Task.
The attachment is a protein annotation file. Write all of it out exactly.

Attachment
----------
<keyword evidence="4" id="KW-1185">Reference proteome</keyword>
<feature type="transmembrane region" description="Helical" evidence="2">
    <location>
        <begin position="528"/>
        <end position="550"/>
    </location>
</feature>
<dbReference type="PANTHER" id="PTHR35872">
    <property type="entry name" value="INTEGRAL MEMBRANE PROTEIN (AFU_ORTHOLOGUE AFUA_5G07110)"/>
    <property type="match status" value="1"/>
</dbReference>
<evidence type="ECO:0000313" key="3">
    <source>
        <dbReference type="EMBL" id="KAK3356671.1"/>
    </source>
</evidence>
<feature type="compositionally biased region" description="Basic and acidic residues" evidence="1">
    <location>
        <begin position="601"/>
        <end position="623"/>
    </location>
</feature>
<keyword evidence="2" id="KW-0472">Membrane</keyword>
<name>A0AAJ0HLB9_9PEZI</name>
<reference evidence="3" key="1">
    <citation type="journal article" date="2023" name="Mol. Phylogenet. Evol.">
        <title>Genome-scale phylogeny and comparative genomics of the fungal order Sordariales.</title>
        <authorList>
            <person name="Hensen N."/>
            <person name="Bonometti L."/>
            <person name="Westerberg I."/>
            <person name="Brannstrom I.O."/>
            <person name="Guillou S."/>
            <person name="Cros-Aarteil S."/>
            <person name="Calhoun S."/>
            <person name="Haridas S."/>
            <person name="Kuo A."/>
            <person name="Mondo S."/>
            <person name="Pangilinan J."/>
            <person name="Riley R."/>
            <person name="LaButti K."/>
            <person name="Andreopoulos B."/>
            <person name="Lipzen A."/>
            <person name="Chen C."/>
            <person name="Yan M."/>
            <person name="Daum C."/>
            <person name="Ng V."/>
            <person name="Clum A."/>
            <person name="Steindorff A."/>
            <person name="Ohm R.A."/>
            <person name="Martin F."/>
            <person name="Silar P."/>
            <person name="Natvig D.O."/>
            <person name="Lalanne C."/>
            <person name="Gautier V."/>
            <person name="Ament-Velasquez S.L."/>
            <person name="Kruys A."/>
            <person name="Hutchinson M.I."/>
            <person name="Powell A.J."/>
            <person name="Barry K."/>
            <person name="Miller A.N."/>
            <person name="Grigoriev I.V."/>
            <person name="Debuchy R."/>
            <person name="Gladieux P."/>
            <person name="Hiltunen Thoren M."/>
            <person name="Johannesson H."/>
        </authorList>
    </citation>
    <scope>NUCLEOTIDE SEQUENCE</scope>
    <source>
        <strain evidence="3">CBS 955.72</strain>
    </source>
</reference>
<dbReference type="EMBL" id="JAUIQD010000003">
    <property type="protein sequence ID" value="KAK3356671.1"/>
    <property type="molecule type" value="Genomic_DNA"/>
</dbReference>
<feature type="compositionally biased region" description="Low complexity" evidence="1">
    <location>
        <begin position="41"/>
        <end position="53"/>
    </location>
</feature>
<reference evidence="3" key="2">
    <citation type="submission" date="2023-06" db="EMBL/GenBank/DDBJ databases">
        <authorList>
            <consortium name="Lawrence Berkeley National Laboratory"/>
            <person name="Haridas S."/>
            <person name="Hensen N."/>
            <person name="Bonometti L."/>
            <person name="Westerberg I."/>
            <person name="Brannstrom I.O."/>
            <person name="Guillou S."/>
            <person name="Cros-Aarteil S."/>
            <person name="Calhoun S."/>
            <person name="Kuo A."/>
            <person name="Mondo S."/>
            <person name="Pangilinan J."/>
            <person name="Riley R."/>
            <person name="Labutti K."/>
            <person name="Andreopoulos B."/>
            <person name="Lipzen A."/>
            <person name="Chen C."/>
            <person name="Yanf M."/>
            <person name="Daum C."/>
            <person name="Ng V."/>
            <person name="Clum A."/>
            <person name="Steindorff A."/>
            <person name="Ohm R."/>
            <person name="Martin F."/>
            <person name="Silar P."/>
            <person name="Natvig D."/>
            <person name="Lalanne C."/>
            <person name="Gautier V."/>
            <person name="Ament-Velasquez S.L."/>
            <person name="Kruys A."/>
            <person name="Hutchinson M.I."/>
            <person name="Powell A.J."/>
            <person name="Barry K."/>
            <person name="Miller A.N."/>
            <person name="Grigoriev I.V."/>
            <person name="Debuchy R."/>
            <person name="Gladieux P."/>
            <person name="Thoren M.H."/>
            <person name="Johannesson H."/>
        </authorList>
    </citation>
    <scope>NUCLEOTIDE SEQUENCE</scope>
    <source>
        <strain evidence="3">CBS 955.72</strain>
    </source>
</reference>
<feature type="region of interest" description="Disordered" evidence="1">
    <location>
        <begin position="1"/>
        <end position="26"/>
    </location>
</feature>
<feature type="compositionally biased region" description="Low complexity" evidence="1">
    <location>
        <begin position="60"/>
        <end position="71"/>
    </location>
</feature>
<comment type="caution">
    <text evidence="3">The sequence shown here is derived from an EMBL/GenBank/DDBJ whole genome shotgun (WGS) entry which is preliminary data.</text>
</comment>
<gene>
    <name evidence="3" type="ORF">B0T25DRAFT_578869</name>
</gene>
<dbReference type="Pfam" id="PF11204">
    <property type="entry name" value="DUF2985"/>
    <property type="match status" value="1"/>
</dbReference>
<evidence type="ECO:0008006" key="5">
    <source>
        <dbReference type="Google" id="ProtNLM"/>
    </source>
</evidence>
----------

<keyword evidence="4" id="KW-1185">Reference proteome</keyword>
<feature type="transmembrane region" description="Helical" evidence="2">
    <location>
        <begin position="528"/>
        <end position="550"/>
    </location>
</feature>
<dbReference type="PANTHER" id="PTHR35872">
    <property type="entry name" value="INTEGRAL MEMBRANE PROTEIN (AFU_ORTHOLOGUE AFUA_5G07110)"/>
    <property type="match status" value="1"/>
</dbReference>
<evidence type="ECO:0000313" key="3">
    <source>
        <dbReference type="EMBL" id="KAK3356671.1"/>
    </source>
</evidence>
<feature type="compositionally biased region" description="Basic and acidic residues" evidence="1">
    <location>
        <begin position="601"/>
        <end position="623"/>
    </location>
</feature>
<keyword evidence="2" id="KW-0472">Membrane</keyword>
<name>A0AAJ0HLB9_9PEZI</name>
<reference evidence="3" key="1">
    <citation type="journal article" date="2023" name="Mol. Phylogenet. Evol.">
        <title>Genome-scale phylogeny and comparative genomics of the fungal order Sordariales.</title>
        <authorList>
            <person name="Hensen N."/>
            <person name="Bonometti L."/>
            <person name="Westerberg I."/>
            <person name="Brannstrom I.O."/>
            <person name="Guillou S."/>
            <person name="Cros-Aarteil S."/>
            <person name="Calhoun S."/>
            <person name="Haridas S."/>
            <person name="Kuo A."/>
            <person name="Mondo S."/>
            <person name="Pangilinan J."/>
            <person name="Riley R."/>
            <person name="LaButti K."/>
            <person name="Andreopoulos B."/>
            <person name="Lipzen A."/>
            <person name="Chen C."/>
            <person name="Yan M."/>
            <person name="Daum C."/>
            <person name="Ng V."/>
            <person name="Clum A."/>
            <person name="Steindorff A."/>
            <person name="Ohm R.A."/>
            <person name="Martin F."/>
            <person name="Silar P."/>
            <person name="Natvig D.O."/>
            <person name="Lalanne C."/>
            <person name="Gautier V."/>
            <person name="Ament-Velasquez S.L."/>
            <person name="Kruys A."/>
            <person name="Hutchinson M.I."/>
            <person name="Powell A.J."/>
            <person name="Barry K."/>
            <person name="Miller A.N."/>
            <person name="Grigoriev I.V."/>
            <person name="Debuchy R."/>
            <person name="Gladieux P."/>
            <person name="Hiltunen Thoren M."/>
            <person name="Johannesson H."/>
        </authorList>
    </citation>
    <scope>NUCLEOTIDE SEQUENCE</scope>
    <source>
        <strain evidence="3">CBS 955.72</strain>
    </source>
</reference>
<dbReference type="EMBL" id="JAUIQD010000003">
    <property type="protein sequence ID" value="KAK3356671.1"/>
    <property type="molecule type" value="Genomic_DNA"/>
</dbReference>
<feature type="compositionally biased region" description="Low complexity" evidence="1">
    <location>
        <begin position="41"/>
        <end position="53"/>
    </location>
</feature>
<reference evidence="3" key="2">
    <citation type="submission" date="2023-06" db="EMBL/GenBank/DDBJ databases">
        <authorList>
            <consortium name="Lawrence Berkeley National Laboratory"/>
            <person name="Haridas S."/>
            <person name="Hensen N."/>
            <person name="Bonometti L."/>
            <person name="Westerberg I."/>
            <person name="Brannstrom I.O."/>
            <person name="Guillou S."/>
            <person name="Cros-Aarteil S."/>
            <person name="Calhoun S."/>
            <person name="Kuo A."/>
            <person name="Mondo S."/>
            <person name="Pangilinan J."/>
            <person name="Riley R."/>
            <person name="Labutti K."/>
            <person name="Andreopoulos B."/>
            <person name="Lipzen A."/>
            <person name="Chen C."/>
            <person name="Yanf M."/>
            <person name="Daum C."/>
            <person name="Ng V."/>
            <person name="Clum A."/>
            <person name="Steindorff A."/>
            <person name="Ohm R."/>
            <person name="Martin F."/>
            <person name="Silar P."/>
            <person name="Natvig D."/>
            <person name="Lalanne C."/>
            <person name="Gautier V."/>
            <person name="Ament-Velasquez S.L."/>
            <person name="Kruys A."/>
            <person name="Hutchinson M.I."/>
            <person name="Powell A.J."/>
            <person name="Barry K."/>
            <person name="Miller A.N."/>
            <person name="Grigoriev I.V."/>
            <person name="Debuchy R."/>
            <person name="Gladieux P."/>
            <person name="Thoren M.H."/>
            <person name="Johannesson H."/>
        </authorList>
    </citation>
    <scope>NUCLEOTIDE SEQUENCE</scope>
    <source>
        <strain evidence="3">CBS 955.72</strain>
    </source>
</reference>
<feature type="region of interest" description="Disordered" evidence="1">
    <location>
        <begin position="1"/>
        <end position="26"/>
    </location>
</feature>
<feature type="compositionally biased region" description="Low complexity" evidence="1">
    <location>
        <begin position="60"/>
        <end position="71"/>
    </location>
</feature>
<comment type="caution">
    <text evidence="3">The sequence shown here is derived from an EMBL/GenBank/DDBJ whole genome shotgun (WGS) entry which is preliminary data.</text>
</comment>
<gene>
    <name evidence="3" type="ORF">B0T25DRAFT_578869</name>
</gene>
<dbReference type="Pfam" id="PF11204">
    <property type="entry name" value="DUF2985"/>
    <property type="match status" value="1"/>
</dbReference>
<evidence type="ECO:0008006" key="5">
    <source>
        <dbReference type="Google" id="ProtNLM"/>
    </source>
</evidence>